I found an amazing Pilates teacher, who is the real reason I am now able to walk again.

For 2 years, I went to one Pilates session every other week and, after 5 years of being on crutches, I was finally strong enough to be able to hold myself up without any mobility aids.

I'll never forget the first time I walked without my crutches - My dad took me to watch a polo match at the club where I used to play. I was nervous about leaving my crutches in the car, but decided to be brave.

I walked in and everyone was so excited and couldn’t believe that I was walking freely, but I don’t think anyone was more excited than me.

Since then I have never looked back - I try and do something everyday to keep up my strength so I don’t lose the muscles I have rebuilt. I never take for granted that each day I can get up and move freely without aids.


Being free of my crutches gave me so much independence and I was able to go back to studying. This was a big step for me as my last experiences of high school are not something I look back on fondly.

My health started deteriorating when I was in my last year of high school. My uncontrolled symptoms meant that I ended up missing a lot of my classes and I was met with a lot of frustration and anger from my teachers, who just weren’t understanding at all. In the end I came to hate school and have since been anxious about going back into an environment like that.

But taking part in this new business course, I’ve been able to explore different options that fit in with my needs and have discovered new things about myself.

I had spent my whole life training for my role in our family business so it was scary going on to do something new, but I’ve found it so exciting and rewarding.

Getting feedback for my first assignment will always be a moment I’ll remember - with my past experience of school and unsupportive teachers, I was fully expecting to be told I would need to re-do my essay or that I wasn’t cut out for the course…but I passed to a very high standard and my tutor loved my business idea!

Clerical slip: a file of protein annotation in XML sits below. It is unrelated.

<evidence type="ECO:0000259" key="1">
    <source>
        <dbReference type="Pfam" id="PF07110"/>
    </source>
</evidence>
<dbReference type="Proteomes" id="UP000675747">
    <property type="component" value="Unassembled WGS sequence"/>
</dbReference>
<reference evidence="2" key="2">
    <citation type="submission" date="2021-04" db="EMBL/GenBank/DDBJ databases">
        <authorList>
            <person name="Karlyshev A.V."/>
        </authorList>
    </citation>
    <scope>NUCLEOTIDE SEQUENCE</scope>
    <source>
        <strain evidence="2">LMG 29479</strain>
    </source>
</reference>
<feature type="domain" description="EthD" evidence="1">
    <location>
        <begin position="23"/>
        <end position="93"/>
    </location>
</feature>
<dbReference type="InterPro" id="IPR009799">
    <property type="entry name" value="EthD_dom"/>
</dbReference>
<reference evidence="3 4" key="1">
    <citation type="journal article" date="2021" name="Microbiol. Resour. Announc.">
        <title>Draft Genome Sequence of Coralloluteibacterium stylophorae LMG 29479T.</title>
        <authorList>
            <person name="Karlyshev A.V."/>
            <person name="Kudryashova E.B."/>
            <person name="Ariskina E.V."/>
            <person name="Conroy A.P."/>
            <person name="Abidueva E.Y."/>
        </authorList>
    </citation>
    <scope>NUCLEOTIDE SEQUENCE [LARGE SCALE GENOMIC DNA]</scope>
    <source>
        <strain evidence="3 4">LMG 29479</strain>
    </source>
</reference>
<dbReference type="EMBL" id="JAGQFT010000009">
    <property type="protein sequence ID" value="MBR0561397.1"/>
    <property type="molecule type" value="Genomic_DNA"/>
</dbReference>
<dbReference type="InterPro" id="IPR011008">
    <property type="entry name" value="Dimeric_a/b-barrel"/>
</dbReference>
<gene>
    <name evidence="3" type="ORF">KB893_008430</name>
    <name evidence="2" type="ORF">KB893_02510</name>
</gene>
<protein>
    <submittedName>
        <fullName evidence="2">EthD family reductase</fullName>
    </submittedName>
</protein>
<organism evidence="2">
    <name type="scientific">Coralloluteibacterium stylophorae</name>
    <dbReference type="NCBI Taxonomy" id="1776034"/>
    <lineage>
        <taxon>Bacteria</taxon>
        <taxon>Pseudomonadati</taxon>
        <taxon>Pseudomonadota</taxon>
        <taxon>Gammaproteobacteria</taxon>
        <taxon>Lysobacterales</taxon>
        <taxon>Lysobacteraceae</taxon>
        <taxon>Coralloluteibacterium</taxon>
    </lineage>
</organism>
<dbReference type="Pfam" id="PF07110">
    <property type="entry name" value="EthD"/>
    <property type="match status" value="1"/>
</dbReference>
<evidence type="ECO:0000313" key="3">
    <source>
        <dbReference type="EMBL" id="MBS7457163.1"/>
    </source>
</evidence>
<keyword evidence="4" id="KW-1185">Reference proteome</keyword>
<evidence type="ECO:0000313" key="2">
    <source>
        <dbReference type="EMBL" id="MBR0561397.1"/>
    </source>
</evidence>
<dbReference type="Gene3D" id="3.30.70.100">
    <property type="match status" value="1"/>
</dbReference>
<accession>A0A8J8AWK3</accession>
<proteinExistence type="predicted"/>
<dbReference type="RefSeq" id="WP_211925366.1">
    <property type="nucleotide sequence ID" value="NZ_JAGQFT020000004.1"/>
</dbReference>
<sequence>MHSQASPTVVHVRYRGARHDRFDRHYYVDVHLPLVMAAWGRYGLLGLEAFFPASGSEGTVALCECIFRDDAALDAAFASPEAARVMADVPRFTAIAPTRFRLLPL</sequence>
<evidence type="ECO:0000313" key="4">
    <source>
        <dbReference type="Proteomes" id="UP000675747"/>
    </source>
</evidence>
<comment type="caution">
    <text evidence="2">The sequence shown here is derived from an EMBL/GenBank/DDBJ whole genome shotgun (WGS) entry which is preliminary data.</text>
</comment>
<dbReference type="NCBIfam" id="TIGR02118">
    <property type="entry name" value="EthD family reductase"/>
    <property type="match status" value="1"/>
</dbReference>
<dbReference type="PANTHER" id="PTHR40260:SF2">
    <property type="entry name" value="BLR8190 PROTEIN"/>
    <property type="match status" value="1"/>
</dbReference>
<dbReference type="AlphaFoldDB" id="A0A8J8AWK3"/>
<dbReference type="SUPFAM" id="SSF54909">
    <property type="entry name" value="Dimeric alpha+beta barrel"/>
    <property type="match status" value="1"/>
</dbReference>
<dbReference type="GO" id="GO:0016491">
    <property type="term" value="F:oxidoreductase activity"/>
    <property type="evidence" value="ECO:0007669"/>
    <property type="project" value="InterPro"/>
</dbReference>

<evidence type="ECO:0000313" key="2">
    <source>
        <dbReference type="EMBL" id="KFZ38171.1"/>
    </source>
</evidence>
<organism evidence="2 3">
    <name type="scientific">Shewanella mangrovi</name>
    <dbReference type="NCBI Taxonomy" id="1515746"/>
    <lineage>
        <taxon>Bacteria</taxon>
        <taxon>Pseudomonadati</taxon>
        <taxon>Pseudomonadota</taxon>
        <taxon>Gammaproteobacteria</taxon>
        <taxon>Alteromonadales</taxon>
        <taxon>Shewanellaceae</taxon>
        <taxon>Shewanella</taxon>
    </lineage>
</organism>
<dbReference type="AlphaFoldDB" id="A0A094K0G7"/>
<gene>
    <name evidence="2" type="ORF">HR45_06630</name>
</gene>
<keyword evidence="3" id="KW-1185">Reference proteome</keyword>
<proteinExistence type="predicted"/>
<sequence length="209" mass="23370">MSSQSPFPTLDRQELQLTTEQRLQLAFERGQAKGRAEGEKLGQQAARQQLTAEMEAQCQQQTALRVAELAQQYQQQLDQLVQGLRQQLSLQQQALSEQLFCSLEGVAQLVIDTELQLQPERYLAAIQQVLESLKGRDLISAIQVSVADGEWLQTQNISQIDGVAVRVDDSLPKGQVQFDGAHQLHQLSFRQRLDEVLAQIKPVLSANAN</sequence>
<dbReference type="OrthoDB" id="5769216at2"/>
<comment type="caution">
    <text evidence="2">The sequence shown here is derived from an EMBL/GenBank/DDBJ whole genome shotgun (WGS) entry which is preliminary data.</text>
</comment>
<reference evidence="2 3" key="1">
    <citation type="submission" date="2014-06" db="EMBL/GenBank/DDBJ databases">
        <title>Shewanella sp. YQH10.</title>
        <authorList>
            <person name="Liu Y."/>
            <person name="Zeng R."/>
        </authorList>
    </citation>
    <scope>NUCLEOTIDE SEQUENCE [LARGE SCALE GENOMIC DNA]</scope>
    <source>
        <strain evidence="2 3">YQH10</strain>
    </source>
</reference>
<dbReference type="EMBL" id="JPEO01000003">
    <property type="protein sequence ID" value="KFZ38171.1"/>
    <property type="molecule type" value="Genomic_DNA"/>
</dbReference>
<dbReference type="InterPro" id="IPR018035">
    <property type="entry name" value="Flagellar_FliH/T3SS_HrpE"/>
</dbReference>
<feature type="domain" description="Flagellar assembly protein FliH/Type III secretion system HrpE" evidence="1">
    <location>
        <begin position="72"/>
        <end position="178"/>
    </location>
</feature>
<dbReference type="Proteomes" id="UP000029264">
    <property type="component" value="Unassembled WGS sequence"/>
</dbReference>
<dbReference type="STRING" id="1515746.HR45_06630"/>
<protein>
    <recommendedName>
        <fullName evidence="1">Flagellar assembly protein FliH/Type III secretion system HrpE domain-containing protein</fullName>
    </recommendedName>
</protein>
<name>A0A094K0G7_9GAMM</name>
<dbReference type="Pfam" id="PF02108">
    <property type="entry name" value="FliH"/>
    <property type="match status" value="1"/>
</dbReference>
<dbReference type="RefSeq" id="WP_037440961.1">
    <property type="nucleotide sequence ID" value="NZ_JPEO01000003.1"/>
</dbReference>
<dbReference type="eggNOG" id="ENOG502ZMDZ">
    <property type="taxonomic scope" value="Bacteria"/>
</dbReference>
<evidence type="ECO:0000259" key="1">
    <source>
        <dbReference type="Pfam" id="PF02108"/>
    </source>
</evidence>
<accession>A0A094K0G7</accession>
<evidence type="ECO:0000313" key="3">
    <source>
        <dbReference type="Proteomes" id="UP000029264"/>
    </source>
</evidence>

I have also taken on some volunteering roles in my local community.

After being stuck at home for so long, it has been amazing to put myself back out there doing something I enjoy. I am a very social person and have thrived being back out in the world, welcoming all of the visitors who come through and forming relationships with others who work/volunteer there!

I still get moments of sadness and grief for the life I could’ve had - I don’t think that will ever go away. But I’m now able to look towards the future, which is something I couldn’t do before.

I’m proud of myself for being able to change my mindset and think of things in a more positive way.




A: I have been involved in A Note Of Hope since the beginning, when there was only a small group of us exchanging cards for our birthdays and catching up on our monthly zoom chats.

Despite never meeting in person before this year, I felt such a deep connection to everyone. It was so nice to hear the stories of others who were going through a similar thing to me with their health.

Rosie has made a great group of friends through A Note of Hope.

I had such an active social life before I got sick and then overnight it all disappeared. I spent so many years on my own, pushing away the idea of friendship because of the hurt I felt from losing my old friends.

I am passionate about being involved in A Note Of Hope because it gave me such a supportive network of friends, and I wanted to be there for others who felt lonely in the same way I did.



Comments (1)

May 01

I cry every time I read this.

I'm so super proud of you ,your truly the strongest women I have ever meet ! Xxx